Our job as parents: How being a tourist helps

22 April 2011 at 7:13 am Leave a comment

Recently, a mom on a local messageboard I’m a part of asked anonymously for suggestions of things to do with her 22-month-old daughter on weekends that were interesting for her and her husband too–i.e., not just a playground. She got some good replies, but in my opinion all of them were focused more on details than on the big picture–in my opinion, it’s our mindset that shapes how we parent, and I think that the mindset of a tourist really can be a big help.

Here’s what I mean: I think our job as parents is to be the parents who don’t make it “all about the kid”–the ones who don’t do only “kid-centered activities,” but who instead foster their kids’ tolerance of new situations and exposure to varied things. This is not to say, of course, that you should never go to a playground, but just that of course, the best family time is going to be family time–not kid-time with parents sitting there bored as heck (as the original poster described).

Truly, the most rewarding thing we do with our son is probably travel. By 22 months we’d taken him to over a dozen US cities and a few international places, but I think the tourist mentality is key more than where you actually go.

I mean, think about it: as a tourist you’re eating meals out (even if they’re cheap ones–just a sandwich by a window in a cafe or a hot dog on a park bench), you’re soaking up the new atmosphere and looking at everything new and interesting around you, and you’re trying to maximize your time, so you inevitably plan to do at least a few things that are definitely not kid-focused, and just bring your child along anyway.

Heck, we went to the Taj Mahal with our son when he was 22 months–not your #1 kid-centered destination–but we walked around with our son in a sling and listened to the guide and let our son look at the people and the inlayed ceilings and the tiles, and then get some run-around time in the courtyard while we just sat and relaxed.

Another thing about being a tourist is that your hotel room isn’t where you want to spend your time, almost by definition, so you will give up on a nap schedule and just wear baby when you’re out, and whenever s/he naps, that’s the nap. Then, during the nap, you get to have adult date-time (albeit with a baby strapped to your chest, but that’s really a very small impediment when you get used to it).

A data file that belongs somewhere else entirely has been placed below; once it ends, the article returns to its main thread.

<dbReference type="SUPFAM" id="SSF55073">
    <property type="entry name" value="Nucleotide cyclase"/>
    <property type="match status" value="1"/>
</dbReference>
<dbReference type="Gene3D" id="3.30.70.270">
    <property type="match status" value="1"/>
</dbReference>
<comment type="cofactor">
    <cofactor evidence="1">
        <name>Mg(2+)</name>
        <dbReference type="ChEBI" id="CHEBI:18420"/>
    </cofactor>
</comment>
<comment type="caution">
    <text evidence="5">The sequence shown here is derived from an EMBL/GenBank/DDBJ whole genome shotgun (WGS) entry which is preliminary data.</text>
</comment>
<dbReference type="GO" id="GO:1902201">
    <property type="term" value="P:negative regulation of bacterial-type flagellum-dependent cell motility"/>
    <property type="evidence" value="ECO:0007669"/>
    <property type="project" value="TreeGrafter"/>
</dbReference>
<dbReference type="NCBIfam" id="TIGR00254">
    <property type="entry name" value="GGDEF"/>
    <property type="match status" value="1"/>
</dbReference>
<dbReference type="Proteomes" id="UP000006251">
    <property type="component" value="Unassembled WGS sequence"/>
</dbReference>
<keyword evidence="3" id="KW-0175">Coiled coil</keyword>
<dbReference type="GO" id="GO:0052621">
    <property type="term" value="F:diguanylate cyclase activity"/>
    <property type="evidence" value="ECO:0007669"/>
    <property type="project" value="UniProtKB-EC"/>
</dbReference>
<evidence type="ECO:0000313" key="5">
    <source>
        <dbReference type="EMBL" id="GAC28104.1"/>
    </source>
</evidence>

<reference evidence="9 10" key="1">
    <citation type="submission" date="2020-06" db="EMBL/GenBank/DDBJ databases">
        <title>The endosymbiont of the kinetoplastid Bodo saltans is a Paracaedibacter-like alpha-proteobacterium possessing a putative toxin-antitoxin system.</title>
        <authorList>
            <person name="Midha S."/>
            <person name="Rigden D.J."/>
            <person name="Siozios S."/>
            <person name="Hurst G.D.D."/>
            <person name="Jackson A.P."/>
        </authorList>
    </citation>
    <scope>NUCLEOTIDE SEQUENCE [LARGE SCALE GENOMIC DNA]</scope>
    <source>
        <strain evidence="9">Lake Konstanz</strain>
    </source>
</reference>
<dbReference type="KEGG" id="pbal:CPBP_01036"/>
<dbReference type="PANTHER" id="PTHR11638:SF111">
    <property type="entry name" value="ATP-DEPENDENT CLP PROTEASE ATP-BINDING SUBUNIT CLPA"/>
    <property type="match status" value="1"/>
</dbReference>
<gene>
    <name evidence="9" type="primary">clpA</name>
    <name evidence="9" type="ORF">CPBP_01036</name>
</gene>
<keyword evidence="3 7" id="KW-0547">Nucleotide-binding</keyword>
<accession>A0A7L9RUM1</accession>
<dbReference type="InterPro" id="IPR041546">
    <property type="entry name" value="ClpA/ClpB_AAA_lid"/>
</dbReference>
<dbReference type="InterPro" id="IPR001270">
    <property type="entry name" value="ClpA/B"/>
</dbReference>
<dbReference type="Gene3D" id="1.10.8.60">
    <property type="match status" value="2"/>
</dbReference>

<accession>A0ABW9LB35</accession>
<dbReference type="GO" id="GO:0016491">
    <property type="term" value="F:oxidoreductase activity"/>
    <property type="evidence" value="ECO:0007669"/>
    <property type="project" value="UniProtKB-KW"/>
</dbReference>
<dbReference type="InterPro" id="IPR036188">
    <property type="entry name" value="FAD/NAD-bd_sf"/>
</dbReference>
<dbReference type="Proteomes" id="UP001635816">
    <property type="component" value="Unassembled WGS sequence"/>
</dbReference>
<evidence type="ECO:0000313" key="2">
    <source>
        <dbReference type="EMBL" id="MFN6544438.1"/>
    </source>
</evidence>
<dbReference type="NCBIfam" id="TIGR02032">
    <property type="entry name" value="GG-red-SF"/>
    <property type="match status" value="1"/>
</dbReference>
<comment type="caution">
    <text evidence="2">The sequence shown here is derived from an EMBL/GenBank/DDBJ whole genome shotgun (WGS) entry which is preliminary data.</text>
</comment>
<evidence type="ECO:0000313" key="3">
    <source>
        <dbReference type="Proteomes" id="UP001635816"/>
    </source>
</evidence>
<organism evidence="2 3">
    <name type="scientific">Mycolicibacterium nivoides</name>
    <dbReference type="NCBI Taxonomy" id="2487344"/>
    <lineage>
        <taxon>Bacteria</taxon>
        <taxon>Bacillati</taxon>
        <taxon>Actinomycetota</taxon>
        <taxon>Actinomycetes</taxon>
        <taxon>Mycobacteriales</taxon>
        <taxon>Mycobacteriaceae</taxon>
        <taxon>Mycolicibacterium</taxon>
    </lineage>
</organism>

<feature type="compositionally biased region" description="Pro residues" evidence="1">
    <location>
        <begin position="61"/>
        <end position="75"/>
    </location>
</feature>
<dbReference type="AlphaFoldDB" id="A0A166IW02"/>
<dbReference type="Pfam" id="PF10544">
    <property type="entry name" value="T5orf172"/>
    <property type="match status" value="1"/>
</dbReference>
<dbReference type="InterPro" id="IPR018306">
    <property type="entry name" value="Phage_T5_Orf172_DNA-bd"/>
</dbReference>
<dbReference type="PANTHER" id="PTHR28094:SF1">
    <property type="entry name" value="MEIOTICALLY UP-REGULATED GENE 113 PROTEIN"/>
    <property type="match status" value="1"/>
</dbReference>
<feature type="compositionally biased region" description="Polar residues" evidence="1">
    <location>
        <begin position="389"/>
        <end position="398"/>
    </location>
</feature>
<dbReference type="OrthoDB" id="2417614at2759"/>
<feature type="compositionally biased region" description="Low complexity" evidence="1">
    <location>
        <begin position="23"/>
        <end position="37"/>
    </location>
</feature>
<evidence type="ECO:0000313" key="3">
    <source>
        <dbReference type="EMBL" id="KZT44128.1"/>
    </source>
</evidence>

So what I’m saying is that I think travel, even a weekend away, is perfect, but if that’s not practical, then try to approach your own city as a tourist. In Boston, your first tourist Saturday could go something like this: Plan to grab a quick donut for breakfast, take the train downtown, visit a historic house in the West End, if that’s what you like, wander around the North End, hit Fanueil Hall for lunch, then check out the ICA in the afternoon. Baby naps wherever/whenever. You maximize down-time/running-around-time in the same go–you and your partner sit and chill on a bench, resting your feet from all the tourist walking, while your kid runs around and finds a stick or a leaf or whatever. You have a nice dinner out in Chinatown after the ICA, where no one minds kids being kids, and then take the train home at the end of the day.

What do you think? How important is it to expose our kids, even as toddlers, to a wide variety of situations? How important is it to make them a part of things, without reshaping the world to them?

–Christina

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